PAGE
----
The Mask of Masculinity (2017) lists four masks that men and alpha-male posturers wear in an effort to appear more “mannish”, more dominant, and more attractive.
Lewis Howes suggests these masks are counterproductive as they lead to pain and poor relationships.
- Men live life obeying culture’s rules of what it means to be a man
- The “masks” we wear to appear manly ultimately makes us weaker and unhappy
- Dropping the masks will free us to be ourselves and become better persons
About The Author: Lewis Howes is a former athlete, entrepreneur and founder of “the school of greatness”, a show and podcast where he interviews various celebrities.
Lewis Howes calls into question the idea of masculinity in our society.
He says it’s not really working well for men.
They underperform women at school, have poorer social skills and commit nearly 90% of the homicides.
At the same time, they are also 6 times more likely to commit suicide and much less likely to ask for help compared to women.
Masculinity is clearly failing men, Lewis seems to point out.
Removing the masks will make you happier, better and more successful, Lewis says.
So let’s start to see what these masks of masculinity are.
I don’t disagree with Lewis, yet it’s not all about culture.
Much of that “masculinity” is also inborn. Also read “The Blank Slate“.
Without masks, we can be who we really are
#1. The Stoic Mask
The stoic mask is possibly the most common and pervasive in our society.
Putting on the stoic mask the man pretends he has little or no emotions.
Lewis Howes says that ridding yourself of the stoic mask will give you emotional freedom, deeper permissions and, lo and behold, the power of feeling those emotions again.
#2. The Athlete Mask
As a former athlete himself, Lewis Howes knows this one very well.
He says that some men equate being great at sports as being great at being a man.
They will force themselves through pain and injuries just to prove their worth and will spend hours and hours practicing or in the gym.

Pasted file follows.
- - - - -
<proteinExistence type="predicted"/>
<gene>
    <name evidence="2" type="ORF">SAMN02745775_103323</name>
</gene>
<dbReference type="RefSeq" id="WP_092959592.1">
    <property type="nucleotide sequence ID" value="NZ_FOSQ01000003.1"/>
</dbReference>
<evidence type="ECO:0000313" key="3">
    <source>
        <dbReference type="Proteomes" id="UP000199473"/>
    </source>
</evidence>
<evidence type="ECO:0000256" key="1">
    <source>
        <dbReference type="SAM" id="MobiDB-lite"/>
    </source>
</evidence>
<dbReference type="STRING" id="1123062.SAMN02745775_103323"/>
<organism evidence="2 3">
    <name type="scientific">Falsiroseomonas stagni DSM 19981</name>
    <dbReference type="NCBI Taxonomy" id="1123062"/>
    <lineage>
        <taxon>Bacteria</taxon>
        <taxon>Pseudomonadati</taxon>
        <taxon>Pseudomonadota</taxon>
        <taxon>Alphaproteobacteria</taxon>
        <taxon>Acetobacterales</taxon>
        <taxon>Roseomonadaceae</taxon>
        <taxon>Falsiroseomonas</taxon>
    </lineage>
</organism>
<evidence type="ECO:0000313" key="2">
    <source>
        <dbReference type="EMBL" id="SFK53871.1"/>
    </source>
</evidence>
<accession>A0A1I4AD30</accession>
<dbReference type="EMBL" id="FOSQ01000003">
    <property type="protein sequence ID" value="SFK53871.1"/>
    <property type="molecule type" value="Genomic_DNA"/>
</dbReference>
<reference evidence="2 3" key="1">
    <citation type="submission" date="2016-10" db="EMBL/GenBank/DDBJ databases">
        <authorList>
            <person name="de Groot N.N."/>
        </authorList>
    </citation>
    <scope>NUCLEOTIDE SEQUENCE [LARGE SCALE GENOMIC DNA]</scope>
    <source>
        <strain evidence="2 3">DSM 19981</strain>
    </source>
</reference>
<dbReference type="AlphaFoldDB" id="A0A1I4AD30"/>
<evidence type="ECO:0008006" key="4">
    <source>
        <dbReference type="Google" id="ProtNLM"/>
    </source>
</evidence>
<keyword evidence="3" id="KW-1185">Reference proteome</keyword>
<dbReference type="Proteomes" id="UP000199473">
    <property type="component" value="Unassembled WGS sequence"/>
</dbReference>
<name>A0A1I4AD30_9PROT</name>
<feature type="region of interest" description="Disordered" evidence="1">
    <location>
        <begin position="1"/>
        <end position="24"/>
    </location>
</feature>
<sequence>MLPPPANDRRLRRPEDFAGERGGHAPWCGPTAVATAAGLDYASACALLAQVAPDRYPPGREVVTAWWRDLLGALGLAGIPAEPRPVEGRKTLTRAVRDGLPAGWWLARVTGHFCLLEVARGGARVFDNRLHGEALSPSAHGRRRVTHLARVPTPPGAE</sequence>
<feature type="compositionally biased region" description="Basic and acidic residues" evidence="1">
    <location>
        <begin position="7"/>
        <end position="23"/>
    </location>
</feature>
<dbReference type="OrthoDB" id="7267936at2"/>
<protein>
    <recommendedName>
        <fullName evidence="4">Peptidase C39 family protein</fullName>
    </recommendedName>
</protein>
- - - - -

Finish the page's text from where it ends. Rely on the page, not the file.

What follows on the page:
#3. The Material Mask
Men wearing the material mask will measure their worth by their… Net worth.
Bank account statements, cars, luxury items and, these days, social media buzz as well.
Lewis Howes says that when we manage to drop this mask we will finally meet people who like us for who we are instead than for what we have. And we’ll find peace and gratitude.
#4. The Sexual Mask
This man proves his worth with sexual conquests.
His value is the number of women he has been with. Relationships are for suckers, he thinks, a real man doesn’t need that safety.
A real man loves and moves on.
The sexually masked man needs the next hook up to feel good.
And he’ll always be tense and hungry until, for a fleeting moment, he feels satisfied again after that next conquest.
And then, shortly after, the cycle begins again.
A man who manages to drop his sexual mask will finally find inner peace and he will finally be able to enjoy deeper relationships.
This one rang quite true to me not just from a social scientist point of view, but also from a personal point of view.
#5. The Aggressive Mask
Men wearing aggressive masks act with disregard towards others.
The author says that some men think that going after what they want with full disregard of anyone else is a male trait, and that makes them strong and mannish.
Men wearing the aggressive mask will often get into arguments and fights.
Lewis Howes says these men think it’s ok to have enemies and to hate.
And actually I might go even further.
Some of these men base their own worth on having enemies and hating people. One of the mottos of Benito Mussolini’s fascism was “many enemies, much honor”.
The aggressive mask will have men always tense and restless.
They never allow themselves to forgive and move on. Moving beyond this mask will finally give men emotional stability and control and a more enjoyable, more peaceful life.
#6. The Joker Mask
This is the man who has laughs at his problems and uses cynicism and jokes to show his tough, hyper-realist attitude.
It’s also a way to show his superiority, of course, and they will use irony to seem superior:
Friend: Do you want to talk about problems?
Cynic: Sure Dr. Shrink, lemme just recline this chair and you can start fiddling your thumbs in the meanwhile.
The problem with the joker mask, says Lewis, is that it becomes an avoidance tool to move away from the uncomfortable emotions.
When you drop this mask, Lewis says, people will finally take you more seriously and, similar for all other masks, you’ll be able to establish deeper human connections.
#7. The Invincible Mask
The man with the invincible mask fears nothing.
He’s a daredevil with little regards for the consequence of his actions and he “lives life to the fullest”.
The bigger the risks, the more his chances of proving his manhood (and one of the reasons why men die younger).
Lewis says it’s ok instead to admit our fears and not do something we don’t want to do.
Once we drop the invincible mask our self esteem will go up because we won’t have to feel bad about what we fear and avoid.
And we’ll get permission to just be instead of proving our mettle with doing.